In the later Middle Ages, although the Beeleigh community remained moderately wealthy, stability was rocked when Abbot Thomas Cokke (1384−1405) evidently became entangled in a conspiracy against Henry IV. Although pardoned, Cokke’s troubles were not at an end. In the spring of 1405, he was poisoned, possibly by one of his own canons. The unfortunate abbot took 11 weeks to die.
Discipline and order under the penultimate abbot, Thomas Skarlett (about 1481−1511), was much improved. Abbot Skarlett was aware, for example, of maintaining good relations with lay elites, notably Beeleigh’s then chief patrons, the Bourchier family. Henry Bourchier, 1st Earl of Essex, was buried in the Lady Chapel in 1483, as was his wife, Isabel. Earl Henry’s fourth son, Sir John (d. 1495), asked in his will to be buried ‘next my lord fader and my lady moder’ and for a canon ‘to singe in our lady chapell for me and for my wife’.
It was in Abbot Skarlett’s time, too, that Beeleigh was visited, no fewer than five times, by Richard Redman, Abbot of Premonstraten-sian Shap, and the order’s visitor and commissary general for Britain. The records of these visits reveal high standards of observance at the house, in spiritual and temporal matters.
In 1488, for example, Redman noted a community ‘governed for God’s praise’, with ‘perfect harmony between head and members’. The records also show that Abbot Skarlett successfully cleared his house of all debt. In October 1500, Redman was especially impressed with what was described as the beautiful construction work on the abbey church, including sumptuous new windows, again done without incurring any debt.
Throughout the building as a whole, in fact, we find evidence for various later-medieval modifications to the original 13th-century abbey fabric. The eastern windows in the chapter house, for instance, were altered in the 14th century, whereas the day room was significantly transformed in the following century, with the introduction of large traceried windows in the east wall, together with a prominent new fireplace (Fig 4).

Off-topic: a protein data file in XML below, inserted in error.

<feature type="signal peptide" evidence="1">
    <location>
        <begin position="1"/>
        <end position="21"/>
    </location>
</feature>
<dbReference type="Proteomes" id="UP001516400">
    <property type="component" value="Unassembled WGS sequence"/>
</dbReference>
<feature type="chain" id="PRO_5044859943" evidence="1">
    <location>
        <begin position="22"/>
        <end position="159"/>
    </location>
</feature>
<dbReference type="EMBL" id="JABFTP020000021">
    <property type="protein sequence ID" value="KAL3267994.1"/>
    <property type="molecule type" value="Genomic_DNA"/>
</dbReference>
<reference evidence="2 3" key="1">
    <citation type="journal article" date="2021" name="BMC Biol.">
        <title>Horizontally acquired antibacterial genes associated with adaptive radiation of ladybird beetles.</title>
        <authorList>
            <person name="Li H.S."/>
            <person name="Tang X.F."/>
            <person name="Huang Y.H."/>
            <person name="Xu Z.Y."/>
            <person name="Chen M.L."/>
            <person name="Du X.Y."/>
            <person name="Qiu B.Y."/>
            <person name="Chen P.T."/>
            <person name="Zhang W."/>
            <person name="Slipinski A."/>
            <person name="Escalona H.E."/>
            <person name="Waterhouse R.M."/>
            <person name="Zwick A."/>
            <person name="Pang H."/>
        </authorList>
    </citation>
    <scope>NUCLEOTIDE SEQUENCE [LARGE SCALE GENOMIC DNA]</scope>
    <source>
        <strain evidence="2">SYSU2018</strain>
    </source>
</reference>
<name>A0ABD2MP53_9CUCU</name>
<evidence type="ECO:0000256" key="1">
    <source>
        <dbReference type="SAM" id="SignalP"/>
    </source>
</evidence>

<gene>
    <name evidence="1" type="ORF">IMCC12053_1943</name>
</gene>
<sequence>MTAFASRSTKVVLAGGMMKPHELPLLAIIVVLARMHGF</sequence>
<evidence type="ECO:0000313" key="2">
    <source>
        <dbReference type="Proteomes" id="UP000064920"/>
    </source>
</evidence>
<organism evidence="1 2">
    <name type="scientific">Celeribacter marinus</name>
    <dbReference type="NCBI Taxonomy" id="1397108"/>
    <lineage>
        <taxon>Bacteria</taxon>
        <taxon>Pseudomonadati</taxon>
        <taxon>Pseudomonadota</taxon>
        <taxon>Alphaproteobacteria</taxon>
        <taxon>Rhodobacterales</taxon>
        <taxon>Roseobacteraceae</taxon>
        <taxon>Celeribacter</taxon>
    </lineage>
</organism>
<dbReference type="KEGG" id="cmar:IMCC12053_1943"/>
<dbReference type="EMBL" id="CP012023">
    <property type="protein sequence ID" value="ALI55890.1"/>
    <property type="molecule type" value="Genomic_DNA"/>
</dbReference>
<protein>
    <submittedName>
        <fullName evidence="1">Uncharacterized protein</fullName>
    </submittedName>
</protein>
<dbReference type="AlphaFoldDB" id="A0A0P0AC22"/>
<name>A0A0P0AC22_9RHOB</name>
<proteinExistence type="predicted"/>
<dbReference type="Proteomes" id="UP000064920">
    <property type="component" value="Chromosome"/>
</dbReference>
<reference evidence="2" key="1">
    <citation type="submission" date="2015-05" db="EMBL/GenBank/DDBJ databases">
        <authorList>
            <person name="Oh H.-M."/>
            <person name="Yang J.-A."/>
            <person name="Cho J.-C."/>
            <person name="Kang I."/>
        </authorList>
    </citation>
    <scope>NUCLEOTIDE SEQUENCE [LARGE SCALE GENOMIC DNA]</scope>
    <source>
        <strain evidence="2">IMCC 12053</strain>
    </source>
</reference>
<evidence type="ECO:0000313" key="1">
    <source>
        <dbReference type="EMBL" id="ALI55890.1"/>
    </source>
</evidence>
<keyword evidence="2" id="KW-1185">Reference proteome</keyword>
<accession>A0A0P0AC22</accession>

In the canons’ dormitory (Fig 6), and in their refectory, the scale of the late-medieval remodelling was also extensive, with new roofs built over both spaces. Tree-ring dates suggest that the dormitory roof was raised in the period 1511−39, whereas the refectory roof must have been constructed soon after 1513, only decades before the Dissolution.
The impressive dormitory roof comprises 32 pairs of rafters, linked by so-called collar-beams and curving braces. The resulting wagon-vault was possibly ceiled. The works here also featured new windows, at least in the east wall, with external brick surrounds. If not before this date, the interior of the dormitory was probably now divided into individual cells for each canon.
In 1535, Beeleigh’s net annual income was assessed at almost £158, which was not insubstantial, but still made it vulnerable to closure under the 1536 Act of Suppression. In June of that year, royal commissioners made a detailed inventory of all the abbey buildings and their contents, the church being of particular interest. In the presbytery, for instance, the high altar was of alabaster. Flanking this, perhaps on the south side, the Lady Chapel (where the Bourchiers were buried) housed a pair of organs. In addition, the Rood Chapel was presumably in the nave, the Jesus Chapel could have been located in a north aisle, and St Catherine’s Chapel possibly extended from the north transept.
Effectively, the compilation of the 1536 inventory marked the end of Premonstratensian life, but the story of Beeleigh itself was far from concluded. In next week’s article, we shall pick up on some of the many events in the centuries after the Dissolution.